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Russian and Belarusian athletes can compete as neutrals at Paralympics

beijing 2022 winter paralympics torch relay
Participants light up the cauldron during the flame gathering and torch relay starting ceremony at the Temple of Heaven in Beijing

Russian and Belarusian athletes can compete as neutrals at the Winter Paralympics in Beijing, the International Paralympic Committee (IPC) said on Wednesday, despite calls to ban them following Russia’s invasion of Ukraine for which Belarus has been a key staging area.

The International Olympic Committee (IOC) this week recommended that sports federations suspend teams and athletes from the two countries but added that they could compete as neutrals if time or legal constraints prevented their removal.

“They will compete under the Paralympic flag and not be included in the medal table,” the IPC said in a statement.

“In deciding what action to take, the Board was guided by the IPC’s core principles, which include a commitment to political neutrality and impartiality, and an unwavering belief in the transformative power of sport.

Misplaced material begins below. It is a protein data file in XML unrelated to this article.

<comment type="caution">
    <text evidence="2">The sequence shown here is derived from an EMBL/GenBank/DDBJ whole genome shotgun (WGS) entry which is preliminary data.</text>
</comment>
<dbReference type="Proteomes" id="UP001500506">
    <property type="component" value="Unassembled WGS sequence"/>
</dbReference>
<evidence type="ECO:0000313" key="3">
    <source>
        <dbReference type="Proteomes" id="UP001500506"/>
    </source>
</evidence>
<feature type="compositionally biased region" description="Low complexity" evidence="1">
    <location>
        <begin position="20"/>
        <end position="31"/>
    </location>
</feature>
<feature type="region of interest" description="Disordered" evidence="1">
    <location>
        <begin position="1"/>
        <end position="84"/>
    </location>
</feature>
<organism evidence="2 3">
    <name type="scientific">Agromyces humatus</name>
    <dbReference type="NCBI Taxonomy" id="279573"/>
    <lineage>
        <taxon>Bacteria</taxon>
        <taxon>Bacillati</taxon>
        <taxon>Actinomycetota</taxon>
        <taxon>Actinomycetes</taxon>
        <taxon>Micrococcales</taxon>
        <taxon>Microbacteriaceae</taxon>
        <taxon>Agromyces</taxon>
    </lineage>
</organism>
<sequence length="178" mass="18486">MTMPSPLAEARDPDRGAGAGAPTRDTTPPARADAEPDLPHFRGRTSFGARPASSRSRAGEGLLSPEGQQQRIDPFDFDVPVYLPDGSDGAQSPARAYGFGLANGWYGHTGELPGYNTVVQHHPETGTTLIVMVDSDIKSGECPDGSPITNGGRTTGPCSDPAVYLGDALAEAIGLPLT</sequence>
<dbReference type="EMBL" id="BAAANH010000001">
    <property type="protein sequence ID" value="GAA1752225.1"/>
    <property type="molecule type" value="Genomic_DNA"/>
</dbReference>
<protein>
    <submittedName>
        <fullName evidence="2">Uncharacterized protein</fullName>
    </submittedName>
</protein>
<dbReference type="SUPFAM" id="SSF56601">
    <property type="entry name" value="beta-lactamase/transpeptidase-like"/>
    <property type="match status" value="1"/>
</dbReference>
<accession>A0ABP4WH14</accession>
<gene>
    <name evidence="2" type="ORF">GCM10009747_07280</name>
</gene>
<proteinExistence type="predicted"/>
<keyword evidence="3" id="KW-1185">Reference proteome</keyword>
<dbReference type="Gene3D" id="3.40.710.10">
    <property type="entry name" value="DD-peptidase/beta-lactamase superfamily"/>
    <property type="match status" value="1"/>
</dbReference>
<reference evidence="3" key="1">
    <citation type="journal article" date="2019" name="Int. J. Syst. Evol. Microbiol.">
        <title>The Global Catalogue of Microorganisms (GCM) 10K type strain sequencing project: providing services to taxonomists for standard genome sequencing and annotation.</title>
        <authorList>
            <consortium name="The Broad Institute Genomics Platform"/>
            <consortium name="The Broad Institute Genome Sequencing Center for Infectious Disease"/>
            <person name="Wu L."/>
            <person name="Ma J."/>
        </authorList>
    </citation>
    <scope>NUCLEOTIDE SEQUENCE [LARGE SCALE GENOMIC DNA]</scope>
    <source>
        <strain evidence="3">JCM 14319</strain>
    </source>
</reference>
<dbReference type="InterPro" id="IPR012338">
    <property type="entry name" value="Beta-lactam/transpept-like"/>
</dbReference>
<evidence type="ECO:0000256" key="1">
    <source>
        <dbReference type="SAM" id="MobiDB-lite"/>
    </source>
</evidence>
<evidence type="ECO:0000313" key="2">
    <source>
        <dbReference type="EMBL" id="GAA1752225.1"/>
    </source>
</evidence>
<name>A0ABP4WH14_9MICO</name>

“These are key components of the new IPC Constitution that was approved at the 2021 IPC General Assembly held just over three months ago.”

Russian athletes were already set to compete under the Russian Paralympic Committee banner as part of sanctions imposed for a state-sponsored doping programme.

The IPC added they would not host any events in Russia and Belarus, including World and European Championships, until further notice and urged other international and regional para federations to follow a similar approach.

A number of sports federations, including world soccer governing body FIFA and European soccer governing body UEFA, have banned teams and athletes from the two countries, and also stripped them of key events such as this season’s Champions League final.

“Given the time constraints… the IPC Governing Board will reconvene after the Games to further discuss this matter and any additional action that may be required,” the statement added.

The 20-member Ukrainian contingent, accompanied by nine guides, arrived in Beijing on Wednesday following initial fears they may not be able to make it in time for the Games, which run from March 4-13.

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